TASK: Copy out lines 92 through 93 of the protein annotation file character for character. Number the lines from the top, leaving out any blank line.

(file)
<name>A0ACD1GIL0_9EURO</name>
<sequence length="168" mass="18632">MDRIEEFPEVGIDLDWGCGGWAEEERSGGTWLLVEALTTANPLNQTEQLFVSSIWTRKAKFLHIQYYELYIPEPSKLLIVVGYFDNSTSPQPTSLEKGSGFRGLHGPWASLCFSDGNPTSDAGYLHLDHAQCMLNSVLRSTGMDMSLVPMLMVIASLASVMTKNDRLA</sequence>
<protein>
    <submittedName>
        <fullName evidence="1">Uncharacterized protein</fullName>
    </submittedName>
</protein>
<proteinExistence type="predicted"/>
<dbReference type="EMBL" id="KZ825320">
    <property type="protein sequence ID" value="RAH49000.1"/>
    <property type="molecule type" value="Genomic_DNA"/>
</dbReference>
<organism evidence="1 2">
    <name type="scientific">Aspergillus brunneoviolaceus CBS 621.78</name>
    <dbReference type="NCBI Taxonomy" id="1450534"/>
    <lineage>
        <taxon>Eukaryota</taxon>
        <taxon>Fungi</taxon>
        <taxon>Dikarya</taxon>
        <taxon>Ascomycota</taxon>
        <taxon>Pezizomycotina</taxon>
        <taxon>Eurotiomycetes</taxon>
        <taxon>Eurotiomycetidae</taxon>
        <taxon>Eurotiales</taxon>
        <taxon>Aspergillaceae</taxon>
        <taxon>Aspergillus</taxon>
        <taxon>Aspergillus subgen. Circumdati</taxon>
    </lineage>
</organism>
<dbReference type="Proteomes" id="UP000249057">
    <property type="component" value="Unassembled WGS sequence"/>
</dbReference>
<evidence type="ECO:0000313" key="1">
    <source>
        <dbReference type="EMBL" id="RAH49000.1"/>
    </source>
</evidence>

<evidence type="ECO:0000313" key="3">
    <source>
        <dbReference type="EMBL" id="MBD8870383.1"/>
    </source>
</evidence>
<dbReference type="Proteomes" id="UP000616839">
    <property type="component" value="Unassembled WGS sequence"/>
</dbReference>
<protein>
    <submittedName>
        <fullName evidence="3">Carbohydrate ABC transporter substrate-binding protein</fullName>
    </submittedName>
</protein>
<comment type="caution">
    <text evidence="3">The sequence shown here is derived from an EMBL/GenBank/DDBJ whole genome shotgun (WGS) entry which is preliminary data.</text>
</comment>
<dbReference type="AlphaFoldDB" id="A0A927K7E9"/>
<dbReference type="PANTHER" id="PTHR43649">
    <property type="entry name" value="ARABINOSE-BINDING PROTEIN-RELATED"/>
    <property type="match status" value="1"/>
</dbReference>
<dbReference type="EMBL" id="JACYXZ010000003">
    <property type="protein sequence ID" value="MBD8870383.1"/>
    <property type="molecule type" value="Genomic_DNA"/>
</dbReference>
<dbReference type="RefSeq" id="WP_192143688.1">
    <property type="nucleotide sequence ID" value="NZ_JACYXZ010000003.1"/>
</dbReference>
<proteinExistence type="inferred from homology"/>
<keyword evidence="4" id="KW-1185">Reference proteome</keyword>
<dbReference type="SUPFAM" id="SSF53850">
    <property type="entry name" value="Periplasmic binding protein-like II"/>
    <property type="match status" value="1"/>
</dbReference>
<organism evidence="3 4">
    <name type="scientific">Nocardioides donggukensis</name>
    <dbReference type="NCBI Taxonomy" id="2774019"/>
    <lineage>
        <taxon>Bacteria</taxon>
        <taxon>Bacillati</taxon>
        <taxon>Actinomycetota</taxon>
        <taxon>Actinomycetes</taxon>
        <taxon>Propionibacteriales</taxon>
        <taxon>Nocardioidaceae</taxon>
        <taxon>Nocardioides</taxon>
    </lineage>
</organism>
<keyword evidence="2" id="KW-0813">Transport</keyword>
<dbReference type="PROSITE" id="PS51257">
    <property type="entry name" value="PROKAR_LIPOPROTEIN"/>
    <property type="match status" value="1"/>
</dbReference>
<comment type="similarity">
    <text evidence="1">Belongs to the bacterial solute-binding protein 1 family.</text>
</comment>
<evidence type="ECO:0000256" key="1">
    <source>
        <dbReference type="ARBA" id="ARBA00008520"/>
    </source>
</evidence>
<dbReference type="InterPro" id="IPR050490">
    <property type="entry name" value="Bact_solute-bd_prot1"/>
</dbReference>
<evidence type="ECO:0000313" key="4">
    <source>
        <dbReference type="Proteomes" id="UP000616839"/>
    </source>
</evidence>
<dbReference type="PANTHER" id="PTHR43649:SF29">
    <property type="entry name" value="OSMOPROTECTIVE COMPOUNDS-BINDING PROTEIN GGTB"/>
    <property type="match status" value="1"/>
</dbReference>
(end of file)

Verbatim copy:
</comment>
<evidence type="ECO:0000256" key="1">